/im prin"ting/, n. Animal Behav., Psychol.rapid learning that occurs during a brief receptive period, typically soon after birth or hatching, and establishes a long-lasting behavioral response to a specific individual or object, as attachment to parent, offspring, or site.[1937; IMPRINT + -ING1, trans. of G Prägung, K. Lorenz's term]
* * *Form of learning wherein a very young animal fixes its attention on the first object with which it has visual, auditory, or tactile experience and thereafter follows that object.In nature, the object is almost always a parent; in experiments, other animals and inanimate objects have been used. Imprinting has been studied extensively only in birds, but a comparable form of learning apparently takes place among many mammals and some fishes and insects. Ducklings and chicks, which can imprint in a few hours, lose receptivity to imprinting stimuli within 30 hours of hatching.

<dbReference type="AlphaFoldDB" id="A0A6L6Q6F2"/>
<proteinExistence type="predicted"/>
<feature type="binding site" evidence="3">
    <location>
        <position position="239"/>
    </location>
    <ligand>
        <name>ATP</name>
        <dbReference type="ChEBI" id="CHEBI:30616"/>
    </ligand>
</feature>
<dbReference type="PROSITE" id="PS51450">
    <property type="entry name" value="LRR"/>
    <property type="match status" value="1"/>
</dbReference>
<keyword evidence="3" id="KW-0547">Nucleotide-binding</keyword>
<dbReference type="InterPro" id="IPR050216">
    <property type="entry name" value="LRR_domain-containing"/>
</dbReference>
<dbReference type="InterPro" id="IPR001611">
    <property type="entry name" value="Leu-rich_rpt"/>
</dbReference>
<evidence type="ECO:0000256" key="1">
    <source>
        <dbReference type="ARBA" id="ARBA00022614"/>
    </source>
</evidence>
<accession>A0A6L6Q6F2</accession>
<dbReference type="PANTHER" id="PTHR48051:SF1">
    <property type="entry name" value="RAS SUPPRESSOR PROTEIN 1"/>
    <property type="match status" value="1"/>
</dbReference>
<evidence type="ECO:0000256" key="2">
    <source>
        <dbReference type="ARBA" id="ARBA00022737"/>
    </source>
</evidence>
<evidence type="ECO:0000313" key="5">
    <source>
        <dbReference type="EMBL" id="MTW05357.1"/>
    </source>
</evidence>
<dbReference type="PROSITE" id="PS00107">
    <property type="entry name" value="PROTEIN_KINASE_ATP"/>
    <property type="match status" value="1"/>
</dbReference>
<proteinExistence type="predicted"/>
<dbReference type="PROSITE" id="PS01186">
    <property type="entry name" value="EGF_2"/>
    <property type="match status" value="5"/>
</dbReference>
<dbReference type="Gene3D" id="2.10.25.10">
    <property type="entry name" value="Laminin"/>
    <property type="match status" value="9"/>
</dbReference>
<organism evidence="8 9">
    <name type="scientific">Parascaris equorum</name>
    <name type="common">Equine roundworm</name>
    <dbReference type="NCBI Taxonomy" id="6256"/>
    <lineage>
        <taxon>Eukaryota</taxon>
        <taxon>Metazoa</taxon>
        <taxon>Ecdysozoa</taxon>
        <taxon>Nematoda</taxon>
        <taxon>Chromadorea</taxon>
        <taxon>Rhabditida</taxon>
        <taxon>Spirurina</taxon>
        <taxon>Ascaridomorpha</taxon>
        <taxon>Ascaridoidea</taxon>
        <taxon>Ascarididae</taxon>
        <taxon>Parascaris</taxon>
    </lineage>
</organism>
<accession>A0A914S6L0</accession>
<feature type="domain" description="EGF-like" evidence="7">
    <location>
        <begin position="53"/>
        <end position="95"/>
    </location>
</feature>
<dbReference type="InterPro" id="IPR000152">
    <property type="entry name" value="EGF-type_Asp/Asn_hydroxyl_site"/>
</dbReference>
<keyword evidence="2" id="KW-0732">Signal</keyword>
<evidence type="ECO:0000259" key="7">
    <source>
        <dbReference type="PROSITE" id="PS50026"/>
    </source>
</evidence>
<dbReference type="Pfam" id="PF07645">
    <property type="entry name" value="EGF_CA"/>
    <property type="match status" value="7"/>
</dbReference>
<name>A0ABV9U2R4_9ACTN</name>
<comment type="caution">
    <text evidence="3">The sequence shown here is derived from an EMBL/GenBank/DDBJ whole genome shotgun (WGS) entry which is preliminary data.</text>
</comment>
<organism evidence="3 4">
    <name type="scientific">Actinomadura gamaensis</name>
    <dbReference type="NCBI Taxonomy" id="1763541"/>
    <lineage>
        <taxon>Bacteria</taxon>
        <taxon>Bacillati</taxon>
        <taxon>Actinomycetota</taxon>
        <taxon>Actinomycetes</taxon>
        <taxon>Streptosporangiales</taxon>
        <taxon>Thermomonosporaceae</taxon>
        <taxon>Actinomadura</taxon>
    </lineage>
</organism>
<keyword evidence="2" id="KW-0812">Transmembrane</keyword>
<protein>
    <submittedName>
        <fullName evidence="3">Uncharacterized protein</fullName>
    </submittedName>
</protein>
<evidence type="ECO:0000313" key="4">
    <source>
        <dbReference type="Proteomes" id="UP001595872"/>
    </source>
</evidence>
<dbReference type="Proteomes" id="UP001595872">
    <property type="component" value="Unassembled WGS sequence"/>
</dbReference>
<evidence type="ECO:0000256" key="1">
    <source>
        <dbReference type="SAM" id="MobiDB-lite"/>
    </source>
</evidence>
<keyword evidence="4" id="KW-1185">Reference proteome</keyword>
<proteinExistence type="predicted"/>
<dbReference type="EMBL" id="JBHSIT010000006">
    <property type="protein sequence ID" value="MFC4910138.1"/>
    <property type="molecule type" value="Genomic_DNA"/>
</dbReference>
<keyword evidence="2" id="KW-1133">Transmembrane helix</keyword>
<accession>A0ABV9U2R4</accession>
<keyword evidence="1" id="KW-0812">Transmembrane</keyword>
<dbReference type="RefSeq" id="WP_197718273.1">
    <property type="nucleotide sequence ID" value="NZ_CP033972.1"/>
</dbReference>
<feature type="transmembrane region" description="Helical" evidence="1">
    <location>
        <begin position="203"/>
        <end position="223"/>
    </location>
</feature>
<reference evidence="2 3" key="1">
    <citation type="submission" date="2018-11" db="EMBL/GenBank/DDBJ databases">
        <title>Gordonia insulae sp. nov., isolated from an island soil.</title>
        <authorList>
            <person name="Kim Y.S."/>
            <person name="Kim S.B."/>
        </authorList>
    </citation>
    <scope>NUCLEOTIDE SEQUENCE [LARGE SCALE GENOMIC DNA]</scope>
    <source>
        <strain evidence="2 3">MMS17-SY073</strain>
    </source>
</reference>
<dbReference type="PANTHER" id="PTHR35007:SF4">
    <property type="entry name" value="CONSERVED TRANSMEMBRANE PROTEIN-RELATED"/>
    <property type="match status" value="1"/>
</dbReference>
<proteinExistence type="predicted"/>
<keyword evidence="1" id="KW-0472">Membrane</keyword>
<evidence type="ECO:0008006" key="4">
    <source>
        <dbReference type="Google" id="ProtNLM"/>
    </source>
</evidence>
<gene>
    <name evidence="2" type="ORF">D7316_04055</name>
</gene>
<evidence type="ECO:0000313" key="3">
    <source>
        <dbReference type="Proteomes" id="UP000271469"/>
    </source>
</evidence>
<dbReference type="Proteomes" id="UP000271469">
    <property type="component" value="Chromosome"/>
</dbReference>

* * *▪ learning behaviourin psychobiology, a form of learning in which a very young animal fixes its attention on the first object with which it has visual, auditory, or tactile experience and thereafter follows that object. In nature the object is almost invariably a parent; in experiments, other animals and inanimate objects have been used. Imprinting has been intensively studied only in birds (bird), especially chickens, ducks, and geese, but a comparable form of learning apparently occurs in the young of many mammals and some fishes and insects.In mallard ducklings and domestic chicks, imprinting can be accomplished in a few hours, but receptivity to imprinting stimuli vanishes at the age of about 30 hours.process of transferring writing from a master copy to another form. There are three basic methods of imprinting: (1) spirit hectograph master cards, (2) stencil cards, and (3) metal or plastic plates. Hectograph master cards are made with the aid of hectograph carbon, with the imprint transferred by means of a chemical solution. Up to 250 imprints may be made from a single master card. Stencil cards consist of small pieces of stencil tissue mounted in a cardboard frame. The copy to be imprinted is on the stencil tissue. Metal or plastic plates of various sizes may be embossed, with the text standing out in relief, on a special machine. Forms or envelopes are imprinted through an inked ribbon as the raised-image plates are fed through another machine, which operates automatically at high speed. The plates are practically indestructible.
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